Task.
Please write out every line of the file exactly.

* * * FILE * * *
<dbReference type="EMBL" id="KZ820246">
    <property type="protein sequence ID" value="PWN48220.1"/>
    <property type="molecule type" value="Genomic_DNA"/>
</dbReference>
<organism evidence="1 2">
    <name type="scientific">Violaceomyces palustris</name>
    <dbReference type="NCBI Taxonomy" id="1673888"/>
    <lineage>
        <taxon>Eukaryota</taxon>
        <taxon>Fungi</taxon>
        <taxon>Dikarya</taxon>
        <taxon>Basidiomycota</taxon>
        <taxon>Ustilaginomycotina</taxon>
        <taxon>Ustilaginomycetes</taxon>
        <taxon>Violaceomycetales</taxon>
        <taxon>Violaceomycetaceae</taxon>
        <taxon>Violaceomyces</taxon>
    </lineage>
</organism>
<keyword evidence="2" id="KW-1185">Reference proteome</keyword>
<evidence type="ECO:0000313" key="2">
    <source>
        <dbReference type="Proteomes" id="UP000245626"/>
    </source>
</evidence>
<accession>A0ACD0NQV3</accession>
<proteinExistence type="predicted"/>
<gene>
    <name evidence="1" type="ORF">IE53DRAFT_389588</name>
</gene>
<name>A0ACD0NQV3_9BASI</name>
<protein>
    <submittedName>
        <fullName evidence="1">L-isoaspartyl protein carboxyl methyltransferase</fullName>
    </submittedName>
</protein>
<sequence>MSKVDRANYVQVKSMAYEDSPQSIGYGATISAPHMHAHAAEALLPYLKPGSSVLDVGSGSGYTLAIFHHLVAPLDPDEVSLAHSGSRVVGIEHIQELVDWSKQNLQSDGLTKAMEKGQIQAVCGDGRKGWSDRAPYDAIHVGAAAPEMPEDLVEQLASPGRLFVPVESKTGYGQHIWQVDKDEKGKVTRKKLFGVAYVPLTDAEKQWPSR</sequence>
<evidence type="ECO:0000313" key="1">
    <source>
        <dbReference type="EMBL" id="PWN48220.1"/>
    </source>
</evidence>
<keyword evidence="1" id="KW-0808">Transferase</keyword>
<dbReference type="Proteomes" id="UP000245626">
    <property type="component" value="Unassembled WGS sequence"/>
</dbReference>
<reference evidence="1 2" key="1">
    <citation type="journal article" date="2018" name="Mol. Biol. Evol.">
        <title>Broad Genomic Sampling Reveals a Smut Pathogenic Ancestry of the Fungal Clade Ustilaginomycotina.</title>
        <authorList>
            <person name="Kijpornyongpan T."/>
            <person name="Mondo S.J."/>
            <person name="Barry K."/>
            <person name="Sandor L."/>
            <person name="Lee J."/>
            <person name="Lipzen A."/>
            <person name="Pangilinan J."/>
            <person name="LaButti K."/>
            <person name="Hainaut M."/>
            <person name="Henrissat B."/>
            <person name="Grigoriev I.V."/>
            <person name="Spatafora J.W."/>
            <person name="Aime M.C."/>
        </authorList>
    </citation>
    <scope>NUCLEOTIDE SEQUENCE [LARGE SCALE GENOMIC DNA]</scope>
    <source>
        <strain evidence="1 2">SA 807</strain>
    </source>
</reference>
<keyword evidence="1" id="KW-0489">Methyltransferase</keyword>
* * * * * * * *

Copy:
<dbReference type="EMBL" id="KZ820246">
    <property type="protein sequence ID" value="PWN48220.1"/>
    <property type="molecule type" value="Genomic_DNA"/>
</dbReference>
<organism evidence="1 2">
    <name type="scientific">Violaceomyces palustris</name>
    <dbReference type="NCBI Taxonomy" id="1673888"/>
    <lineage>
        <taxon>Eukaryota</taxon>
        <taxon>Fungi</taxon>
        <taxon>Dikarya</taxon>
        <taxon>Basidiomycota</taxon>
        <taxon>Ustilaginomycotina</taxon>
        <taxon>Ustilaginomycetes</taxon>
        <taxon>Violaceomycetales</taxon>
        <taxon>Violaceomycetaceae</taxon>
        <taxon>Violaceomyces</taxon>
    </lineage>
</organism>
<keyword evidence="2" id="KW-1185">Reference proteome</keyword>
<evidence type="ECO:0000313" key="2">
    <source>
        <dbReference type="Proteomes" id="UP000245626"/>
    </source>
</evidence>
<accession>A0ACD0NQV3</accession>
<proteinExistence type="predicted"/>
<gene>
    <name evidence="1" type="ORF">IE53DRAFT_389588</name>
</gene>
<name>A0ACD0NQV3_9BASI</name>
<protein>
    <submittedName>
        <fullName evidence="1">L-isoaspartyl protein carboxyl methyltransferase</fullName>
    </submittedName>
</protein>
<sequence>MSKVDRANYVQVKSMAYEDSPQSIGYGATISAPHMHAHAAEALLPYLKPGSSVLDVGSGSGYTLAIFHHLVAPLDPDEVSLAHSGSRVVGIEHIQELVDWSKQNLQSDGLTKAMEKGQIQAVCGDGRKGWSDRAPYDAIHVGAAAPEMPEDLVEQLASPGRLFVPVESKTGYGQHIWQVDKDEKGKVTRKKLFGVAYVPLTDAEKQWPSR</sequence>
<evidence type="ECO:0000313" key="1">
    <source>
        <dbReference type="EMBL" id="PWN48220.1"/>
    </source>
</evidence>
<keyword evidence="1" id="KW-0808">Transferase</keyword>
<dbReference type="Proteomes" id="UP000245626">
    <property type="component" value="Unassembled WGS sequence"/>
</dbReference>
<reference evidence="1 2" key="1">
    <citation type="journal article" date="2018" name="Mol. Biol. Evol.">
        <title>Broad Genomic Sampling Reveals a Smut Pathogenic Ancestry of the Fungal Clade Ustilaginomycotina.</title>
        <authorList>
            <person name="Kijpornyongpan T."/>
            <person name="Mondo S.J."/>
            <person name="Barry K."/>
            <person name="Sandor L."/>
            <person name="Lee J."/>
            <person name="Lipzen A."/>
            <person name="Pangilinan J."/>
            <person name="LaButti K."/>
            <person name="Hainaut M."/>
            <person name="Henrissat B."/>
            <person name="Grigoriev I.V."/>
            <person name="Spatafora J.W."/>
            <person name="Aime M.C."/>
        </authorList>
    </citation>
    <scope>NUCLEOTIDE SEQUENCE [LARGE SCALE GENOMIC DNA]</scope>
    <source>
        <strain evidence="1 2">SA 807</strain>
    </source>
</reference>
<keyword evidence="1" id="KW-0489">Methyltransferase</keyword>